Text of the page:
Trump has found favour with the far right and the “alt-right”, which is the focus of this short book by Jon Ronson. It focuses on an old acquaintance of Ronson’s, Alex Jones who he met while investigating conspiracy theories for Them and who some may know for his intense rants online on topics like government cover ups, Satanism and Justin Bieber.

Jones in full flow

It’s an interesting and well done read, with Ronson amiable and honest in his writing. He admits that, despite Jones’ more out there theories, he likes the man. He talks about attending Trump’s rallies and of the almost cult like atmosphere, of how the fringe appears to have taken over the centre.

It’s hardly new ground, although I did learn some more about the background of Trump’s associates and it’s interesting to have a snapshot into the supporters. It’s almpst sad that Jones is shown to have fallen for Trump’s platitudes and attempts to win his support in a way a more experienced media figures saw through.

Ronson also touches on how polarised politics have become and how entrenched positions have become, it’s an interesting look at the current political landscape in the US as they prepare for their election.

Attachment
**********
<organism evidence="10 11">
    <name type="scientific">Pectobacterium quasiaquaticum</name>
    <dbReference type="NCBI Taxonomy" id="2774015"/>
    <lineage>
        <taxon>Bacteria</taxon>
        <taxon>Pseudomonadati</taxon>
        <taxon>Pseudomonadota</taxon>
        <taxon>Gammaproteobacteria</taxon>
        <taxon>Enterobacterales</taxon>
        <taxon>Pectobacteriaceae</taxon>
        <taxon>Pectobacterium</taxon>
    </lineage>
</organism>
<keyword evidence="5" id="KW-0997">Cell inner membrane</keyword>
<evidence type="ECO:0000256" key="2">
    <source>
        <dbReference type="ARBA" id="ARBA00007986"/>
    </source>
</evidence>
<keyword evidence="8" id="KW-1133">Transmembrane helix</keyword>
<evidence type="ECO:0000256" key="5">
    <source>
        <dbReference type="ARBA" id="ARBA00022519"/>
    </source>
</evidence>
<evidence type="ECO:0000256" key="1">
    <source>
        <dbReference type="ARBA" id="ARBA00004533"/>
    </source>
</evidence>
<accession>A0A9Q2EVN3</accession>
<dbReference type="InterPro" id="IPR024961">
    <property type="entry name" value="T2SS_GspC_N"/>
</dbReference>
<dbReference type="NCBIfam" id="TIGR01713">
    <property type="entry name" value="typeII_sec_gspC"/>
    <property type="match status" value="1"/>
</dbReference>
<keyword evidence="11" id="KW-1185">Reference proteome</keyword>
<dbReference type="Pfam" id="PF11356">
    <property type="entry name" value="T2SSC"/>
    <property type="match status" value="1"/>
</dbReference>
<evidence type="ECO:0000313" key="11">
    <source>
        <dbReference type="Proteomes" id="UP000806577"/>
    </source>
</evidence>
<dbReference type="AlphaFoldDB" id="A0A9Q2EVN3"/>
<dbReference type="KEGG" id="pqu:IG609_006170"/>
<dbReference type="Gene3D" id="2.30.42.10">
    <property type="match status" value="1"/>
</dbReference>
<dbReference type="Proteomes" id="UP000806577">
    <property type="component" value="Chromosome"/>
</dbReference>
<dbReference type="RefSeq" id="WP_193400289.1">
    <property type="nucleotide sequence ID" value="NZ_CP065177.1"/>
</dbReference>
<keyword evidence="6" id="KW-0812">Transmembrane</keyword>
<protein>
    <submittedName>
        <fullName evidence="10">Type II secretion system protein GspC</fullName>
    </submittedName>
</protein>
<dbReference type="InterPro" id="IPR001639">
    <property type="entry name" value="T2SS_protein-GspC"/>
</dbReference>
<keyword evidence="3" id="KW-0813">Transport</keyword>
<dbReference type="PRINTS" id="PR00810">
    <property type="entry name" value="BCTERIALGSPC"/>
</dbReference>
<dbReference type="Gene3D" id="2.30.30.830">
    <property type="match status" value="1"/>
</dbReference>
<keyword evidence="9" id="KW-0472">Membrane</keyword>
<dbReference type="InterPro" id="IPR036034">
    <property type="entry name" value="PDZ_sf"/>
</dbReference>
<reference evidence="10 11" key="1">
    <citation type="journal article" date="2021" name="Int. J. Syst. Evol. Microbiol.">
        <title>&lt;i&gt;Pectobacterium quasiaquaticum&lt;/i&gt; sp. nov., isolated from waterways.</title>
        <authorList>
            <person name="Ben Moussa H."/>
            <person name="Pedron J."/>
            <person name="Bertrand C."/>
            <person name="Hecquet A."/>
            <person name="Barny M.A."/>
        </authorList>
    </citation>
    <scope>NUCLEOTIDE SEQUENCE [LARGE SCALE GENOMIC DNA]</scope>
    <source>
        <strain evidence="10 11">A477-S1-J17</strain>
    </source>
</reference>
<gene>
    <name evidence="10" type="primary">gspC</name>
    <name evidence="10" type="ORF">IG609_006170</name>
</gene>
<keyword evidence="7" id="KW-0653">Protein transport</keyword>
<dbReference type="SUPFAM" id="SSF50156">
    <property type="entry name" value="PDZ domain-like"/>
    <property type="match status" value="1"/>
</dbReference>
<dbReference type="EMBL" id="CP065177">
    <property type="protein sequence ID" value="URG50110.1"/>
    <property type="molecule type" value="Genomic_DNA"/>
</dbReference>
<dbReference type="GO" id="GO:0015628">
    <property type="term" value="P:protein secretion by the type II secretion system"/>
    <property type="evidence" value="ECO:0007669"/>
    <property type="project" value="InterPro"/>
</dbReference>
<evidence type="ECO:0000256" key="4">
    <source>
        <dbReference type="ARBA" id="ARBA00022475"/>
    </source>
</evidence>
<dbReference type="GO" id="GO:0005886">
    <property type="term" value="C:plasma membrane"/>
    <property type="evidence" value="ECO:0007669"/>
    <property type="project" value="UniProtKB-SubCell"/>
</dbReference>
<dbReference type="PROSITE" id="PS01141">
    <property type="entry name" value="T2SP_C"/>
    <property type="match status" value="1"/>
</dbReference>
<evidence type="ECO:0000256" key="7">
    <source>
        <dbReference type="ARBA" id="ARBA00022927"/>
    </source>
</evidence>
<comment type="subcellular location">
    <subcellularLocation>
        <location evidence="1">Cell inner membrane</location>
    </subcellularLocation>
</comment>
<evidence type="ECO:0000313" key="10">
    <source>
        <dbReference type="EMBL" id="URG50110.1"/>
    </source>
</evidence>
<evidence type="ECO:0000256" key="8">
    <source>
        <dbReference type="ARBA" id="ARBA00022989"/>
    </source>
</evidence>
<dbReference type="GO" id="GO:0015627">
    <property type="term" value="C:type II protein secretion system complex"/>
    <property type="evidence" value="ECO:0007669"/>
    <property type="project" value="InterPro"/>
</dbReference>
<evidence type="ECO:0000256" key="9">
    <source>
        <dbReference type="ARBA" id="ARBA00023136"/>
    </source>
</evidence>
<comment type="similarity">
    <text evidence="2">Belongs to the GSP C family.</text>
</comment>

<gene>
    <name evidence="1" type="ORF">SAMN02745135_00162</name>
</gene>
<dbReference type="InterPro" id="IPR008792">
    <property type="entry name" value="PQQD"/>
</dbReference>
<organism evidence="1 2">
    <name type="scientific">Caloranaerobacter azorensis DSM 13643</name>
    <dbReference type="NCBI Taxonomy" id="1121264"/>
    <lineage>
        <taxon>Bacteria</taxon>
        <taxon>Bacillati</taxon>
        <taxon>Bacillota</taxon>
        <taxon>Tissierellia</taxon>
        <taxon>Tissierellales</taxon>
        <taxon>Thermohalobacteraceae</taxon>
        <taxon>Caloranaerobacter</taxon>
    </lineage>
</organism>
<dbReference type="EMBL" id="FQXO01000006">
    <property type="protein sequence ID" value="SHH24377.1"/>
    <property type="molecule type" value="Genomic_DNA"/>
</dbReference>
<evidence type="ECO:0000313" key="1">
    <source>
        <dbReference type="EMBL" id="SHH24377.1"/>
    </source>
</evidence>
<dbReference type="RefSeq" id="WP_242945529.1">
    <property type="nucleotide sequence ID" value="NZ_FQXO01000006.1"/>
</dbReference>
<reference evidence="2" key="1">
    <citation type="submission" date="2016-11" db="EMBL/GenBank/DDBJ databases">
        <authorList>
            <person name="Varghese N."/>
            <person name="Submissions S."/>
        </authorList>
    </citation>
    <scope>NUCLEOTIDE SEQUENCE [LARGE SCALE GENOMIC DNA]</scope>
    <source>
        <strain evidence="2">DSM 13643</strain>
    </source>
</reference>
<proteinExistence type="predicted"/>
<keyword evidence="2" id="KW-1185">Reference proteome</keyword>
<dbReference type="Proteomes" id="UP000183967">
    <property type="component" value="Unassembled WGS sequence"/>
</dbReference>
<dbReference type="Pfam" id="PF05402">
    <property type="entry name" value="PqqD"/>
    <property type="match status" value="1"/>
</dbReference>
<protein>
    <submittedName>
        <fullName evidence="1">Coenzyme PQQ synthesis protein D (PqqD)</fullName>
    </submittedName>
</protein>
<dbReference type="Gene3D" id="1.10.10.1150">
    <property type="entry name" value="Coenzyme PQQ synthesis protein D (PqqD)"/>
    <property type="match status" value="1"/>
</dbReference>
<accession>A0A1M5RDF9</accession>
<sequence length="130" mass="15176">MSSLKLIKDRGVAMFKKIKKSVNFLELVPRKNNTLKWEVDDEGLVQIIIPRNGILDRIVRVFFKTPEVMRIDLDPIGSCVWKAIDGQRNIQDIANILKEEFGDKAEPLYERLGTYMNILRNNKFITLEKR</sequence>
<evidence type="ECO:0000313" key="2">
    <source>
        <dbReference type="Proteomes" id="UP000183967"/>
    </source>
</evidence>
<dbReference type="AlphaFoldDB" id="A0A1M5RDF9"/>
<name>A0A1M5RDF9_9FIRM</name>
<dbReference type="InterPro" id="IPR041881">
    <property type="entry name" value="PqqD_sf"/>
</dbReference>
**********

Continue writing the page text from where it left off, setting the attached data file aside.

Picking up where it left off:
Verdict: A short, well written piece by Ronson which gives a quick look at the fringe players in the Trump story and his rallies. It’s not comprehensive but it’s still a decent and insightful read. 7/10.

Any thoughts? You know what to do. BETEO.


Book Review: Playing the Enemy by John Carlin

In 1995 less than half a decade after it’s first democratic election and the end of apartheid South Africa hosted the Rugby World Cup. The nation’s triumph at the tournament was viewed as an optimistic sign for the country and helped to heal the wounds on the nation’s people. This magnificent book details the story of South Africa leading up to the tournament, the challenges it faced and the driving force behind South Africa’s rebirth, Nelson Mandela.

Carlin’s writing is masterful and the research that has gone into it is evident in the wealth of back story and the interviews with numerous figures from all corners of the political landscape and the players involved in the historic tournament.

With obvious and unapologetic admiration Carlin discusses how Mandela emerged from prison a smart and savvy politician, a man who had used his time to understand what made the Afrikaners tick and who used this insight in a remarkable charm offensive that would win over life long enemies. Mandela is portrayed as being intelligent and shrewd, and Carlin acknowledges that he played the game of politics brilliantly, but it is hard to criticise a man who used politics to promote unity and peace. A man who could easily have sought vengeance and retribution but understood that understanding and unity were better for his people.